On Thursday 24th June THINKlab hosted a talk from Dr Diego Martinez Plasencia, Research Associate in Human-Computer Interaction, 3D Graphics at University of Bristol.
His presentation entitled ‘Non-Solid diffusers: Bringing CVE’s to reality’ explored formats for non intrusive virtual reality.
Back in 1965, Ivan Sutherland proposed his vision of the Ultimate Display . Such display would create virtual objects that were totally undistinguishable from their real counterparts (“the handcuffs displayed […] would be confining, and a bullet […] would be fatal”). This vision was the seed for research in the fields of 3D displays, Virtual Reality (VR) and Augmented Reality (AR). Recent market analyses foresee a bright future for these technologies, with companies like Samsung or Sony competing for a dominating position on this rising market.
This comes after years of improvement in most technical aspects of VR. 3D sensing of user’s movements and interactions no longer require data-gloves or sensors (e.g. Kinect, Leap), and solutions have been proposed to produce mid-air tactile feedback on the user’s bare hands. Although similar advances (i.e. costs, quality) have occurred for Head Mounted Devices (HMDs), they still cover user’s faces encumbering other daily tasks (e.g. office work) and preventing eye-contact and social interaction with other people (e.g. co-workers). Actually, social and aesthetic factors are considered the major risks to the eventual user’s acceptance and success of VR technology. This enforced isolation also contrasts with the emerging concept of the Internet of Things (IoT). While this concept aims to create an inter-connected world where technology seamlessly pledges and anticipates our needs, VR remains stuck in the same formats proposed 50 years ago.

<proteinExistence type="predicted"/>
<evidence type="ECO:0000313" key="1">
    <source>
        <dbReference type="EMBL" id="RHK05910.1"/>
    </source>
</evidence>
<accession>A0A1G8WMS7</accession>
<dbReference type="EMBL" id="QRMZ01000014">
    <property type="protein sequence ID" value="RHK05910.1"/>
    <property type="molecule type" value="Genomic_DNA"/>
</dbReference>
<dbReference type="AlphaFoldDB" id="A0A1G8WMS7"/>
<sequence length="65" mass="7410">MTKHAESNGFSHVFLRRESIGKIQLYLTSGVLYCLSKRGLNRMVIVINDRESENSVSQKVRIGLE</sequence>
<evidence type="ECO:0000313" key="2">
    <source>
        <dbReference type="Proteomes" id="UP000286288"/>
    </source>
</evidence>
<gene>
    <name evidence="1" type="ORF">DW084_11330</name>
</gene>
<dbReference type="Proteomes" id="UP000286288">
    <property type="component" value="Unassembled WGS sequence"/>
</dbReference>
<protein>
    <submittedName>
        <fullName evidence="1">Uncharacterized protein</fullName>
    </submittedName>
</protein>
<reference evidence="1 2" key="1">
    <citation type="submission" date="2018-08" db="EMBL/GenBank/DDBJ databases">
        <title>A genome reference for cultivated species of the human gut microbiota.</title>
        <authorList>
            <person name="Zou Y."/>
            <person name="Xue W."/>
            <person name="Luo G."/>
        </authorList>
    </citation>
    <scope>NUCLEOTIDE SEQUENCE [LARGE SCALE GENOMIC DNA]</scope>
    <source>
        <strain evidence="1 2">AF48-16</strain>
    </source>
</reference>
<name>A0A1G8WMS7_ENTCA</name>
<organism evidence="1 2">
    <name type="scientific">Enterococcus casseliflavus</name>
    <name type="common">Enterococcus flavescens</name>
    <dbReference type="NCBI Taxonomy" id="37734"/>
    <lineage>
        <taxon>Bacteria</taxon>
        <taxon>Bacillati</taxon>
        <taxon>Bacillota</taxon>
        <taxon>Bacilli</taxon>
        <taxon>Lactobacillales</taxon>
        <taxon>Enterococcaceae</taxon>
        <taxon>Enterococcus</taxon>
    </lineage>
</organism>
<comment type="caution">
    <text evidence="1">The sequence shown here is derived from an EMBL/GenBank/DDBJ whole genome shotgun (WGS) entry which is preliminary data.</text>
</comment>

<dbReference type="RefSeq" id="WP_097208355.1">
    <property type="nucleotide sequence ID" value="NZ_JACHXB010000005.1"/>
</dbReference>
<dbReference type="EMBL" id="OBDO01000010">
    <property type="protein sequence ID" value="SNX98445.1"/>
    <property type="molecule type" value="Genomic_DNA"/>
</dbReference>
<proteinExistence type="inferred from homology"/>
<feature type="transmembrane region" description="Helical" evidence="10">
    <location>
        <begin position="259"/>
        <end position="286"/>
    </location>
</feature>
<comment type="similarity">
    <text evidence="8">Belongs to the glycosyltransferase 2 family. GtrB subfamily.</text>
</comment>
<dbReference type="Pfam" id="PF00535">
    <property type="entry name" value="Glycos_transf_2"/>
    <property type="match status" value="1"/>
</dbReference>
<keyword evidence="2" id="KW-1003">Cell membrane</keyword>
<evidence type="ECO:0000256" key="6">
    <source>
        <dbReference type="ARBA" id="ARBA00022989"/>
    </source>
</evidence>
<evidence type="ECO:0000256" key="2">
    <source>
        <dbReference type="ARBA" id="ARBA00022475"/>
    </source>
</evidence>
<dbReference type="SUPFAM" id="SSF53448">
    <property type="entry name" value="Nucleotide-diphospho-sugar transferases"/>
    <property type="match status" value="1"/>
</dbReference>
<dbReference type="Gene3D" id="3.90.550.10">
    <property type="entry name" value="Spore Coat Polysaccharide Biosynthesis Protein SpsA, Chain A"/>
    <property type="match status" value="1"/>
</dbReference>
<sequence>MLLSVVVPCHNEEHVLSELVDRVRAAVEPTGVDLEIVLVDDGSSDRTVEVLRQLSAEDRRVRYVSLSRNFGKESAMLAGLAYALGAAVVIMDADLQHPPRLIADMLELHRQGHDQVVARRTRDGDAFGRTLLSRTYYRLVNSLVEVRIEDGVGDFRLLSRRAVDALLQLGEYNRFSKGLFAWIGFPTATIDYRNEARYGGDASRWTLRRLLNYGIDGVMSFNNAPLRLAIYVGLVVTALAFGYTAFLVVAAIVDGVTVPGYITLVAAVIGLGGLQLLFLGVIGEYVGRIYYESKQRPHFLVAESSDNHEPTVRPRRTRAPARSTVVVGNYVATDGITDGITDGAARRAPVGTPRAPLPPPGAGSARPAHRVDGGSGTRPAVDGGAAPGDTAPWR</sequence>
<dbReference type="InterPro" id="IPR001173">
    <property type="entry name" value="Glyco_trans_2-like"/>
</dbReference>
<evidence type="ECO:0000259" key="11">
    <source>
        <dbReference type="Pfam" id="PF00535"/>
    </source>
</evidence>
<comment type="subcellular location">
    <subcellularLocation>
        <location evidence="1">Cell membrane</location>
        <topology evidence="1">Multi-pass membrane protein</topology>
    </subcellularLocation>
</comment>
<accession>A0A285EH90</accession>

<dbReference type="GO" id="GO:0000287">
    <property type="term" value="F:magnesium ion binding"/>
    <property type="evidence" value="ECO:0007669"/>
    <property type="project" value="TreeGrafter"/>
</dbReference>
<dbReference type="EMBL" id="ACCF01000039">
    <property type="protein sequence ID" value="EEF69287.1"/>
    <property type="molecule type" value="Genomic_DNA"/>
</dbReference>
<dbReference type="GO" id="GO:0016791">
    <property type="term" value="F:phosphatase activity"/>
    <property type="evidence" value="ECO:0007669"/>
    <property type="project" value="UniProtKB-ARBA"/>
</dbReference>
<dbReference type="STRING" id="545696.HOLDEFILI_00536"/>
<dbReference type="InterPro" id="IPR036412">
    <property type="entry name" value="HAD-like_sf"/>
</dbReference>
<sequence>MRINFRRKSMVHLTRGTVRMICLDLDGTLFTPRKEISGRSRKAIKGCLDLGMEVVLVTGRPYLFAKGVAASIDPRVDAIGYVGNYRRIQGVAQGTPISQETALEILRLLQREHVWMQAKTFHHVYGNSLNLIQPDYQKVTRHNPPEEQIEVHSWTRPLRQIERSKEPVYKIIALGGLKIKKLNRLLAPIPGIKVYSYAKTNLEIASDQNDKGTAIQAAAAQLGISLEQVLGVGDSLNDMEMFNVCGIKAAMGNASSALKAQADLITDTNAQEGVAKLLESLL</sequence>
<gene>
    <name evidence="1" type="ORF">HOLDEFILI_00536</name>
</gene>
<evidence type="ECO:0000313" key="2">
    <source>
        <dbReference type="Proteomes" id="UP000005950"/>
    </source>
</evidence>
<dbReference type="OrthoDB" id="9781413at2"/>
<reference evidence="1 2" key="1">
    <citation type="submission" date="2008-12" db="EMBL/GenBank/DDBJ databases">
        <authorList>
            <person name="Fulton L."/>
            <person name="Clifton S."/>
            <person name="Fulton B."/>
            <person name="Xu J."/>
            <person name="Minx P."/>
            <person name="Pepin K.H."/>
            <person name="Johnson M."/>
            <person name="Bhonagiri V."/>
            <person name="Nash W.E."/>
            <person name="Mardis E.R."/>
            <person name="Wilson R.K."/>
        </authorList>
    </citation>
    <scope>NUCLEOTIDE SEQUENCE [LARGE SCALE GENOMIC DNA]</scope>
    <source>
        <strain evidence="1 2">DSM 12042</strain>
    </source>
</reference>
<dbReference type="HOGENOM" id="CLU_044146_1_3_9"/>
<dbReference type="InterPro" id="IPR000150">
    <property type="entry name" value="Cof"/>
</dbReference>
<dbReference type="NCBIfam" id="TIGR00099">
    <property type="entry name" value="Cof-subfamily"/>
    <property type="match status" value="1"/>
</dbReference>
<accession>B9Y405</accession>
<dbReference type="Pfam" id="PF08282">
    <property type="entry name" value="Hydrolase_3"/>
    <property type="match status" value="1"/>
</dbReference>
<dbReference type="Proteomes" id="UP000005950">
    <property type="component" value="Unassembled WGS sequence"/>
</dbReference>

In this talk Dr Diego Martinez Plasencia summarize his efforts during the last years to come up with formats for non intrusive VR. He describe several systems created to support 3D interaction and collaboration in contexts of use where traditional VR formats fail to apply (e.g. face to face interaction, meetings, mobile contexts) and described the potential of non-solid diffuser displays to achieve this vision.